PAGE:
"I don't know about this, Evan."
"Don't worry, Mom, I think this is going to work out okay. The kids remind me of me when I was that age."
"God help us."
Mom walked off while I waited behind the circulation desk. For a Monday, today had been pretty quiet. Standard old farts on the Internet and then the moms and kids after school, but not the usual rush that we often get.
At around four o'clock, things changed when I got a call from Adam's mom. After Adam and his friends had trashed the nonfiction section filming their stunt show and police collected the teenagers, I talked to Captain Stein for a smaller punishment for Adam and his girlfriend Bernadette because they helped me clean up the mess. The kids had gotten off with community service and I volunteered the library for Adam and Bern.
During the conversation with Adam's mom, I made a mental note that Adam had a mom that cared. She made me promise twice to make him call her when he arrived and before he left so she could keep tabs. I was not so sure about his dad, though, as near the end of the call a deep voice kept yelling her name and calling for a beer.
Adam and Bern walked in about five o'clock. Both were wearing dark, baggy shirts and pants with matching skulls bright on their chests. I sighed and walked over to them.
"Adam, Bernadette, how's it going?"
"Okay," she said, not looking me in the eye.
"She likes Bern," Adam said, looking at an old man sitting at a table reading a magazine.
"Okay, sounds good. First let me give you some basic rules. We don't have a strict dress code, but from now on when you come to work don't wear anything with a design, ad or cartoon or anything on it, okay?"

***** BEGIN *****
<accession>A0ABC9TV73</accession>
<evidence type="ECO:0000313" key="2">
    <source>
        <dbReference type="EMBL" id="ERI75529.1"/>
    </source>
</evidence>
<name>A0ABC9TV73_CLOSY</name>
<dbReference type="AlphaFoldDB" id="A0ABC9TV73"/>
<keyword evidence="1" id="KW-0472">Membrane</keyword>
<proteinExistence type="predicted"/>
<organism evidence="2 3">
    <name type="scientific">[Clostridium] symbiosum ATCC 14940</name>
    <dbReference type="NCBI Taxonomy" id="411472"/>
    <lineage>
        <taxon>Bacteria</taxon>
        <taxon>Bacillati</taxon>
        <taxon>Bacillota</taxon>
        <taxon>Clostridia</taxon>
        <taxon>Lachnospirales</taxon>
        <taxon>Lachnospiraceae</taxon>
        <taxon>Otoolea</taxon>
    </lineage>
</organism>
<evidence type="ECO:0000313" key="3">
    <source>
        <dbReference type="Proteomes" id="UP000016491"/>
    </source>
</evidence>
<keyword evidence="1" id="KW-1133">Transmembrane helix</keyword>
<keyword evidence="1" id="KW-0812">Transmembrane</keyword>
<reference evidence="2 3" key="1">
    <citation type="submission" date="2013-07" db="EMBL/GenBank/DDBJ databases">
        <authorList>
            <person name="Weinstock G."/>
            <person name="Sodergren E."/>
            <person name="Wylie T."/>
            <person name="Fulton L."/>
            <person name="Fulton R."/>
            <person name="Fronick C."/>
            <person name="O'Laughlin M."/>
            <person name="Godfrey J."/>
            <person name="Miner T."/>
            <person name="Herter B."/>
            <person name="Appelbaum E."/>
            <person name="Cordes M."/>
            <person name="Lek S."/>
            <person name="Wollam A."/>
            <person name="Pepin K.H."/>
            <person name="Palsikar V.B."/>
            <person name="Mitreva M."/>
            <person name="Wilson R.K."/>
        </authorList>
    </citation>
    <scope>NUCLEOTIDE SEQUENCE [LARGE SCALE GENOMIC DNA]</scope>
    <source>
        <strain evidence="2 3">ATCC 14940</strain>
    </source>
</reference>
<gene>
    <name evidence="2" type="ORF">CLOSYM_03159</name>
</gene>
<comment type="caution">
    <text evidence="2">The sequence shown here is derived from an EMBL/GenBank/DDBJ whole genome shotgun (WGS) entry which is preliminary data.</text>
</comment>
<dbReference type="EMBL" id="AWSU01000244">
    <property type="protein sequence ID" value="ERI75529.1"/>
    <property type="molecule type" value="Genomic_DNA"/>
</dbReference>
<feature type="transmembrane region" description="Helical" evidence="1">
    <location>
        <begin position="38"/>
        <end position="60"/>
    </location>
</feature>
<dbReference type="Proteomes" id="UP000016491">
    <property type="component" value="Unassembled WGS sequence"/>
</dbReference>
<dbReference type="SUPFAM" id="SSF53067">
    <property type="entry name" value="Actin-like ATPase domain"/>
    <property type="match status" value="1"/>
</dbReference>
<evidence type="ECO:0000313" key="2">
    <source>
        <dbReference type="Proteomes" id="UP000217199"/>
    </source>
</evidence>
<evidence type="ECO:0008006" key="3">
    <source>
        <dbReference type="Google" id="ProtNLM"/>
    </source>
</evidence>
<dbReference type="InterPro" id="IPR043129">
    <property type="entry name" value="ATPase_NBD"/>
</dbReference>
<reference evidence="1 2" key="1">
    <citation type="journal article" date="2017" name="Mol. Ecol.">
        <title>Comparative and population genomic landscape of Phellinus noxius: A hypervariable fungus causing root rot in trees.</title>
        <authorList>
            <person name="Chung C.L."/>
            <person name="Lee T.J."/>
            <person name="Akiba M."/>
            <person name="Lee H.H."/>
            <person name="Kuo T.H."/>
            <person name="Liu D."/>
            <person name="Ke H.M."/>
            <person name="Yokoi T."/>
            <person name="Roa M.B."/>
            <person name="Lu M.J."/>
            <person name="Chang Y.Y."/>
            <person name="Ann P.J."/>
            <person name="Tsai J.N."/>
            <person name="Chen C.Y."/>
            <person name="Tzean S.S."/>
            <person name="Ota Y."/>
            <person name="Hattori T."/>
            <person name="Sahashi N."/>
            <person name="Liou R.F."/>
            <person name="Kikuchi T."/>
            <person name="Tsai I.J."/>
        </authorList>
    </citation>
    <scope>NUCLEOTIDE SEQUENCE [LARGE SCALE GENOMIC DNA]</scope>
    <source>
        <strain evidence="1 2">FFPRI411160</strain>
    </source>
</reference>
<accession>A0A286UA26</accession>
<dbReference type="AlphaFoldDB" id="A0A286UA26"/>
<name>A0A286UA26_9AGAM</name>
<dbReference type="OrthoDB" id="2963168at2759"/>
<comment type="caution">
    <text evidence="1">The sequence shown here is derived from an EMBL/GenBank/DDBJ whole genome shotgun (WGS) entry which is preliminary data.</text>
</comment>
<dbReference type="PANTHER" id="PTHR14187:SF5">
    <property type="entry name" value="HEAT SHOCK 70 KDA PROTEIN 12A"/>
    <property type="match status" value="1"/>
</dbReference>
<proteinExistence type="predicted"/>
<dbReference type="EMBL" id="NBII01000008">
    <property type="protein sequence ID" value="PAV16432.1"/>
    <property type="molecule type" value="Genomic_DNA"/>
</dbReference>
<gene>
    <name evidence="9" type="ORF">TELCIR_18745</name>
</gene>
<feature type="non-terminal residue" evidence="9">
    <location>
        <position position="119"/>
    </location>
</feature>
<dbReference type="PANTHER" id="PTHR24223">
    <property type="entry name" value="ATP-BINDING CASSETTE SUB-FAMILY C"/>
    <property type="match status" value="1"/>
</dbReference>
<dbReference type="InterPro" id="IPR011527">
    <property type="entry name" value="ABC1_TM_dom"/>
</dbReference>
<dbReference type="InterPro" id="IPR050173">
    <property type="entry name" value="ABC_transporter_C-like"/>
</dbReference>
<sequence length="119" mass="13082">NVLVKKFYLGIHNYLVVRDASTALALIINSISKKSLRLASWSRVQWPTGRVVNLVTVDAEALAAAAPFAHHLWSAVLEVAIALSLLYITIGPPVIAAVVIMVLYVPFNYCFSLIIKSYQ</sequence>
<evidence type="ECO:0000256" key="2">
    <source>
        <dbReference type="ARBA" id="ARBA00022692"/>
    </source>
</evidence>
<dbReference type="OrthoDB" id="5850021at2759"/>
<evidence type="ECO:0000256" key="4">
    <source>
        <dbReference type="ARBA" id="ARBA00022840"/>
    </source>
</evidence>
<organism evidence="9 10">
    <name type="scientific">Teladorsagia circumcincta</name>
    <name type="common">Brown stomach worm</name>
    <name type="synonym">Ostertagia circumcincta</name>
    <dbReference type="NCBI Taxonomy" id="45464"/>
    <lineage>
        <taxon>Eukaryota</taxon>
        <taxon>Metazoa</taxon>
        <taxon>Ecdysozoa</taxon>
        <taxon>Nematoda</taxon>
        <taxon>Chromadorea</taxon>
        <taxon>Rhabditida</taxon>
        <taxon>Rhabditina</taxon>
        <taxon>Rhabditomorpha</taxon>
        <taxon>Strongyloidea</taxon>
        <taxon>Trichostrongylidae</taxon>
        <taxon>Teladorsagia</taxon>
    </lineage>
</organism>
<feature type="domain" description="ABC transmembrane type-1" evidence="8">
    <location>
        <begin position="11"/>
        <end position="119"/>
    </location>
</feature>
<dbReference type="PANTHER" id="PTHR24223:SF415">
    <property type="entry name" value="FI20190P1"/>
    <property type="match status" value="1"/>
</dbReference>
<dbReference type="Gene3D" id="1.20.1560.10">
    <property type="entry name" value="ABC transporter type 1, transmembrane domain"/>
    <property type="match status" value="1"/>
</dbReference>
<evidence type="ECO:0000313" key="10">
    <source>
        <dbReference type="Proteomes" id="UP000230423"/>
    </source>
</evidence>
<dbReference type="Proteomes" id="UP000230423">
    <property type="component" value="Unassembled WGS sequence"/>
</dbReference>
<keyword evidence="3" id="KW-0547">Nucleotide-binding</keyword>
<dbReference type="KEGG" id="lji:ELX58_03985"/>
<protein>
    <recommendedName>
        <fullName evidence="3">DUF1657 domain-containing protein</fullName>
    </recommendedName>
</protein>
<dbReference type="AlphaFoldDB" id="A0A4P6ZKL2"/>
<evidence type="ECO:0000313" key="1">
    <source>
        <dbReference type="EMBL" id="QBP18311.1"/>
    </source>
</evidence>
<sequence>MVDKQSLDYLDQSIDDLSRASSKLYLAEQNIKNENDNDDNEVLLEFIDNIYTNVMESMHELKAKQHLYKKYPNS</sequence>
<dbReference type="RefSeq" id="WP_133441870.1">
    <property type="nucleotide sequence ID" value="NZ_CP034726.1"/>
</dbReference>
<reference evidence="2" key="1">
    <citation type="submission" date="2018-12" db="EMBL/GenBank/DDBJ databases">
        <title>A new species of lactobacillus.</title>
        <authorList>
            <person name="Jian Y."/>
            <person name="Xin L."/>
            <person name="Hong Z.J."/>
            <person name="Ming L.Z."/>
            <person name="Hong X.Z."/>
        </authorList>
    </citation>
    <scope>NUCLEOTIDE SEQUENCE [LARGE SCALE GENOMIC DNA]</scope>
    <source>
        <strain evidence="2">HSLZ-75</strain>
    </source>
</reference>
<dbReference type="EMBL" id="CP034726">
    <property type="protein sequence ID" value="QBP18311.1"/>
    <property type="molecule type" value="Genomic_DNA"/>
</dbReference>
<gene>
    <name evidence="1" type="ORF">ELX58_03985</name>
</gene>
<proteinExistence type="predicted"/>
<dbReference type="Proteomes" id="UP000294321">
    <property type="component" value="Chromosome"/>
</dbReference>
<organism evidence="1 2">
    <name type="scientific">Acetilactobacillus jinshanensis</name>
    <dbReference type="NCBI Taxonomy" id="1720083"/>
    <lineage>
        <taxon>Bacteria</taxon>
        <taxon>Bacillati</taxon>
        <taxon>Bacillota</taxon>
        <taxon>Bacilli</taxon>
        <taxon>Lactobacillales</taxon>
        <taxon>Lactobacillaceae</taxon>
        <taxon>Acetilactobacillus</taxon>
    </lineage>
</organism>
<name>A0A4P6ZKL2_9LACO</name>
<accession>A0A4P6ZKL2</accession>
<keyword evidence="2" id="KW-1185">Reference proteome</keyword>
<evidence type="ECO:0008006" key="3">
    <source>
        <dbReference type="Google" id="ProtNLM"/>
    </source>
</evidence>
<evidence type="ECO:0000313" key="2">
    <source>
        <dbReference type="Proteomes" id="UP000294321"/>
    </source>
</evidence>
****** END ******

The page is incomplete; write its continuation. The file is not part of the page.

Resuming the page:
"This is from the Misfits. It's not Satanic," Adam said.
"I know where it's from. I been a Danzig fan from way back, and it's fine for today, but from now on nothing with words or an obvious message. We try not to endorse much around here. Plus, mom may make you wear one of the old summer reading shirts from ten years ago and I know you don't want that."
"She can try."
"Don't let her hear you say that. Next I'll give you a little tour and show you where everything is."
"We know about the library," Bern said.
"I know that, too. You did good with the carts last time. It's why you're here and not out grabbing garbage like your friends. Refresher courses aren't always bad and it gives me a break off the desk. Plus you can meet everybody."
The kids did not seem to care about... well, anything really, so I showed them around. They both liked Jessie and were good around Mom. I threw out a quiz here and there and they both knew the basics of the Dewey Decimal System, how biographies were aranged and other basic library knowledge. I gave Bern a fiction cart and Adam a nonfiction cart and sent them to work. I had to go up and get Adam to call his mother and we called her to assure her that Adam was working.
"They seem okay," Mom said.
"Yeah, told you."
"Don't say that to your mother. But you were right."
"I'll remember you said that."
"I'll forget that crack you made about my summer reading shirts."
"You heard that?"
"Mmmm, hmmm," Mom said.
"I still say they're ugly as sin."
"I designed those myself."
"I won't hold that against you."
"Don't you have a job to do?"
I started pushing buttons on the computer, "Doing it."
She walked away from the circulation desk and closed the door to her office.
This was a quiet Monday after all.
Until the two other kids showed up yelling, that is.
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